By Team Lwanele

Lwanele is a 2 year old boy born on 1 June 2017 with multiple birth defects. These defects have led to 4 major operations in the first 12 months of his life. Lwanele was born at 32 weeks, weighing 1.6 kg with the following birth conditions:

  • Imperforate anus (no anus)
  • Encephalocele (malformation of the skull, leading to leaking out of brain fluids)
  • Hydrocephalus (water in the brain)
  • Tracheo-Bronchomalacia and Laryngomalacia (flaccid windpipe)
  • Tracheo-Eusophogal fistula (abnormal connection between the trachea and the oesophagus)

51 days in the Neonatal ICU
From birth he stayed his first 51 days in the Neonatal ICU, during which he had two operations. The first was to fix esophageal atresia and the second was the colostomy procedure.

Posterior sagittal anorectoplasty (PSARP)
He had another operation when he was 5 months old, to create an anal opening for him (PSARP). He went home for a while.

Lwanele was then readmitted on the 10th of January with suspected bronchopneumonia and was taken to theatre for grommets and adenoids. The latter was expected to ease his wheezing and snorting as well as open up his airway so as to make his feeds more comfortable. The wheezing continued and he still had it bad during mealtimes when he went back home.

29th of February 2018 saw Lwanele being admitted again for what was still believed to be pneumonia and was discharged on the 9th of March after another bout of antibiotics, and aggressive chest physiotherapy.

ICU at Busamed Modderfontein
On the 3rd “bronchopneumonia” admission he was in quite a bad state and had to be moved to ICU when his frail lungs seemed not to be coping at all. He was admitted into ICU at Busamed Modderfontein on the 24th of March 2018. Here scans and other tests revealed he was infact suffering from aspiration pneumonia. Both his lungs were collapsed as such urgently needed to be on ventilation and intravenous feeding.

While at Busamed Modderfontein a broncoscopy revealed that Lwanele had the tracheoesophageal fistula recurring and needed corrective surgery as soon as he was stable and fit enough. The same was scheduled for Sandton Mediclinic. The scans also confirmed the doctor’s fears that he had tracheomalacia which could require an aortopexy. This is a pretty invasive and high-risk operation.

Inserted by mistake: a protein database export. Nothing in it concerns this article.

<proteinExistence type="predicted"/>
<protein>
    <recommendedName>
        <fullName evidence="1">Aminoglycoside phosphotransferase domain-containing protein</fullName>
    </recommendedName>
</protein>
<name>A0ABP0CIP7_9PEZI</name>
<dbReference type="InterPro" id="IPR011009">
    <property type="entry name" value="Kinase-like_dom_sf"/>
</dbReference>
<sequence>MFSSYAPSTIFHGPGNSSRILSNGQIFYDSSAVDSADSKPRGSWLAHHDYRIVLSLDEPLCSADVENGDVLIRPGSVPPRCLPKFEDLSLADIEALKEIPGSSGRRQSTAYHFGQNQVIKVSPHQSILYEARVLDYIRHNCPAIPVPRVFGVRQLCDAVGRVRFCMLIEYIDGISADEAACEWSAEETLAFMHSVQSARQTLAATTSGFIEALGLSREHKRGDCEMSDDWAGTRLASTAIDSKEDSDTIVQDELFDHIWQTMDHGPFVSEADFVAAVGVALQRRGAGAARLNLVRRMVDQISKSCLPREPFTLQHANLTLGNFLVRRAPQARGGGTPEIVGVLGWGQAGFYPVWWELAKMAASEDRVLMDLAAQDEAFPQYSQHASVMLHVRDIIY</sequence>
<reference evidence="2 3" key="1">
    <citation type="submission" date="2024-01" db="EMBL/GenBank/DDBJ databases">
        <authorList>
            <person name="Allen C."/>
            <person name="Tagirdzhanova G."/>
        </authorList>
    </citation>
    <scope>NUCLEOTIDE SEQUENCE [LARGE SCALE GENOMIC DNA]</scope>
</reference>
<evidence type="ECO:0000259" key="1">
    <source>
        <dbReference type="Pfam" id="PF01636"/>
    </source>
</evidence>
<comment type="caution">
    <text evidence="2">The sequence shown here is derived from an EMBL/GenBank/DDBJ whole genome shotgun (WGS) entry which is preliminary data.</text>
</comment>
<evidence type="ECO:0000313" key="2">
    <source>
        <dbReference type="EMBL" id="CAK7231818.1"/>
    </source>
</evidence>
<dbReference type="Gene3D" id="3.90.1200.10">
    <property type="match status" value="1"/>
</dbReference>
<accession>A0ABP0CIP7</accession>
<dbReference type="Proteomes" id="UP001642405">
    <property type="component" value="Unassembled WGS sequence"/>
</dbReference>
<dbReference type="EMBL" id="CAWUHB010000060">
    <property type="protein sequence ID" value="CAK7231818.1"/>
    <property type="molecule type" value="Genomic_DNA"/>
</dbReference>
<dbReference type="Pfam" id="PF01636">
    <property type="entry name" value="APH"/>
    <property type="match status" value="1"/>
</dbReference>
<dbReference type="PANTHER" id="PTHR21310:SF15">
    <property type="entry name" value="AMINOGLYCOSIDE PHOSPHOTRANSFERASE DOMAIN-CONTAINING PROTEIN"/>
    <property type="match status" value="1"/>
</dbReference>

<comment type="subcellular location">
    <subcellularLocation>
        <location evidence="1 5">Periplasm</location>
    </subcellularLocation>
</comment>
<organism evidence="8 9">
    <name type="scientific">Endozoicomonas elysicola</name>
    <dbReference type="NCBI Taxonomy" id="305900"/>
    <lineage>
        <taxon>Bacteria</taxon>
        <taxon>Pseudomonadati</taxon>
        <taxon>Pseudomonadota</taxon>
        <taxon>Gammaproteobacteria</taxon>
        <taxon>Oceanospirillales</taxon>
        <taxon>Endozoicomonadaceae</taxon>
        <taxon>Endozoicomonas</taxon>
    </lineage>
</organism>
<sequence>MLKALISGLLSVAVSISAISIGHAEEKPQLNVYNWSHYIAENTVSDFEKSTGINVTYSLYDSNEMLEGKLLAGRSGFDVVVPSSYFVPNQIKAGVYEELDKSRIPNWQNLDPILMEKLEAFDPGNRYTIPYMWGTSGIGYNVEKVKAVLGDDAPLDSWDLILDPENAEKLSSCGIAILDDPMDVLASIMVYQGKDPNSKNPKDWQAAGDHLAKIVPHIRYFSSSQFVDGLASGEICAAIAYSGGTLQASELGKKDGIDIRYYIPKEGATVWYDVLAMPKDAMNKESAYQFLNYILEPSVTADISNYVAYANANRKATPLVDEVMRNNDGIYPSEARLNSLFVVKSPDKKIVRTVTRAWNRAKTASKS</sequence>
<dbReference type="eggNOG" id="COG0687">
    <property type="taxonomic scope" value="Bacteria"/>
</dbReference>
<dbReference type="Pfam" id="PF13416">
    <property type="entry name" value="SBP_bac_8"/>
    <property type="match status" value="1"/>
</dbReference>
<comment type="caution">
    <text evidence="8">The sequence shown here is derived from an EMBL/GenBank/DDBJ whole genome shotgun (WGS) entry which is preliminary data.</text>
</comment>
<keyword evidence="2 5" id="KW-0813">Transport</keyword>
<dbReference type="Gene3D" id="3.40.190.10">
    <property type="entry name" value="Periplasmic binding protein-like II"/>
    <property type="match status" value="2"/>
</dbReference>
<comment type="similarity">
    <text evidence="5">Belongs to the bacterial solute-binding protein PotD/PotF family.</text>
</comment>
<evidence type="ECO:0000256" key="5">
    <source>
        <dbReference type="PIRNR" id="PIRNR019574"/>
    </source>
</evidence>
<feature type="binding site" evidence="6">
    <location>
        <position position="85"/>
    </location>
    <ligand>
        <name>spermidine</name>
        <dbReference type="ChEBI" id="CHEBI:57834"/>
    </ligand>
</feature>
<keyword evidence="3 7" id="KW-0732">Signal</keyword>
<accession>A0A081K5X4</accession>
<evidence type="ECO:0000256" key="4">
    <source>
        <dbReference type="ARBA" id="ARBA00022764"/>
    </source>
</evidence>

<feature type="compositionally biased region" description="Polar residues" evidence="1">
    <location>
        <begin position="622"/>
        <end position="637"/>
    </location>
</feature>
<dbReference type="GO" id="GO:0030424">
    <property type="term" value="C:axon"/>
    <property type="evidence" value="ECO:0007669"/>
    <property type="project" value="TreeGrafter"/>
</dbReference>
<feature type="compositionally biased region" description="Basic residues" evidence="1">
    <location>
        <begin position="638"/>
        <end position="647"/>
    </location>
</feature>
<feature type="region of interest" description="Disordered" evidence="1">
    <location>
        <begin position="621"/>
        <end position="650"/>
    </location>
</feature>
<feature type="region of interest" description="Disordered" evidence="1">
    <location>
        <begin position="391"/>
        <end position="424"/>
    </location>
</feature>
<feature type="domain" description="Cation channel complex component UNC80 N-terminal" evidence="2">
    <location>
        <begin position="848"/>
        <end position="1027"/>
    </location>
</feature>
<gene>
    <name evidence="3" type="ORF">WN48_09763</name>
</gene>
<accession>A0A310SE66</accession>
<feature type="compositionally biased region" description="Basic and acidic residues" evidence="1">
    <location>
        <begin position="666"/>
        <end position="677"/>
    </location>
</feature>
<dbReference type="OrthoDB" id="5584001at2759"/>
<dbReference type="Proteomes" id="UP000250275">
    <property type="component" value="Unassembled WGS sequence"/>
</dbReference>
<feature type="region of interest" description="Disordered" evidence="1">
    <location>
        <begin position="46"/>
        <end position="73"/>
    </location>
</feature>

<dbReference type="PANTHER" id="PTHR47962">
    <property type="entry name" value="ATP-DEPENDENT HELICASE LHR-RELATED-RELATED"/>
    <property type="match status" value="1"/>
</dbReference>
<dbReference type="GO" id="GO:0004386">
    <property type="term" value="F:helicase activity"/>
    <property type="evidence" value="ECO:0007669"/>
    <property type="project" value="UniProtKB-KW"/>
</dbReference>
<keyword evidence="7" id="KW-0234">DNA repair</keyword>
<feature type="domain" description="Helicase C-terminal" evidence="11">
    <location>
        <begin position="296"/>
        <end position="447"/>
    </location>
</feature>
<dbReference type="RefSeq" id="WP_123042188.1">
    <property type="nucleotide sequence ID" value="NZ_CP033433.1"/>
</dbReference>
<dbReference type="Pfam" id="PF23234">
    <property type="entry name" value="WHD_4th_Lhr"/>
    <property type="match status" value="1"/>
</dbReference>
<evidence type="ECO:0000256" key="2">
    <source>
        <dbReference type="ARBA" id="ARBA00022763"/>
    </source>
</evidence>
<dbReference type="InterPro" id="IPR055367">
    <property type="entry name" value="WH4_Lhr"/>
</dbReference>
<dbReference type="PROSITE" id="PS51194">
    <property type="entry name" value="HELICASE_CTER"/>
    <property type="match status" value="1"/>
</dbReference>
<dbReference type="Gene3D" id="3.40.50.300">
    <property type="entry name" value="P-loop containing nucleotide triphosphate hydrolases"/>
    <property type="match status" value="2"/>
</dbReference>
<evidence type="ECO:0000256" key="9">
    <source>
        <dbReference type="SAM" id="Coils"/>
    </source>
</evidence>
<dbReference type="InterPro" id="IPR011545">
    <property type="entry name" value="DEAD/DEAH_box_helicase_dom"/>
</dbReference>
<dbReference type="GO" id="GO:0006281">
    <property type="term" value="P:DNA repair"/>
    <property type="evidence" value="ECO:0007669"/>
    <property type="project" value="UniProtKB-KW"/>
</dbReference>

Sandton Mediclinic Paeds ICU
On transfer to Sandton Mediclinic Paeds ICU on the 10th of April another bronchoscopy was done on him to confirm the tracheoesophageal fistula. Miraculously the scopy and another that followed two weeks later came out negative and he was spared that particular surgery.

A swallow study conformed his laryngomalacia and a constriction at the site of the earlier TOF surgery. The tests resulted in him having an esophageal dilation, Nissen operation as well as a feeding peg operation on the 10th of May.

After the operation Lwanele struggled a lot with lung secretions and sweats during the peg feeds. Lab tests revealed a drug-resistant Acinetobacter-baumannii infection in his airways. He is still taking colistin through nebs alongside other antibiotics to try and deal with the stubborn bug.

Discharged on 30 July 2018

Because of his collapsing airways, Lwanele was discharged on high flow oxygen and other equipment. He left hospital on 30 July, going home for the first time in 5 months. He was also granted 24/7 home nurse care which has been renewed twice up to the end of October. He may need the same service beyond then. He also needs continued chest physiotherapy even at home with home visits by therapists every second day.

Back in Hospital
Despite all current efforts and insanely paranoid hygiene precautions, Lwanele had to go back and be admitted in hospital for 9 days in October 2018 for pneumonia. He is currently back home in his quasi-ICU, enjoying the newly discovered ability to sit.

Medical Needs

The little warrior takes a lot of medication in his home regimen. The last quotation for a month’s supply sat at R4000. Medical Aid only covers 3 out of 13 of his medication. Efforts to have the entire lot covered seem to repeatedly hit a hard rock. Additional to the hospital bills and medicines, Lwanele needs to be seen by his primary care doctor, (paediatric pulmonologist), which the medical aid does not cover; and needs to be seen by an eye specialist.

Lwanele receives speech therapy (courtesy of The Marian Rose Foundation), has physiotherapy (which the medical aid pays for 1 session per month even though he would benefit from more sessions).

He also needs to be seen by an occupational therapist as he has recently been diagnosed with a sensory processing disorder. He also stays on oxygen and has a specialised home-based caregiver which the medical aid is covering.

In his 2 years of life, Lwanele has proved to be a strong fighter, battle-hardened and seeming to love life. A life that should be given a chance to hear this tale given to him in his teenage years and well into adulthood. A story of hope in despair. A tale of how humanity chipped in to defeat odds and support a young life’s battle and victory against all odds.

To know more about Lwanele contact +27 76 718 3964 or email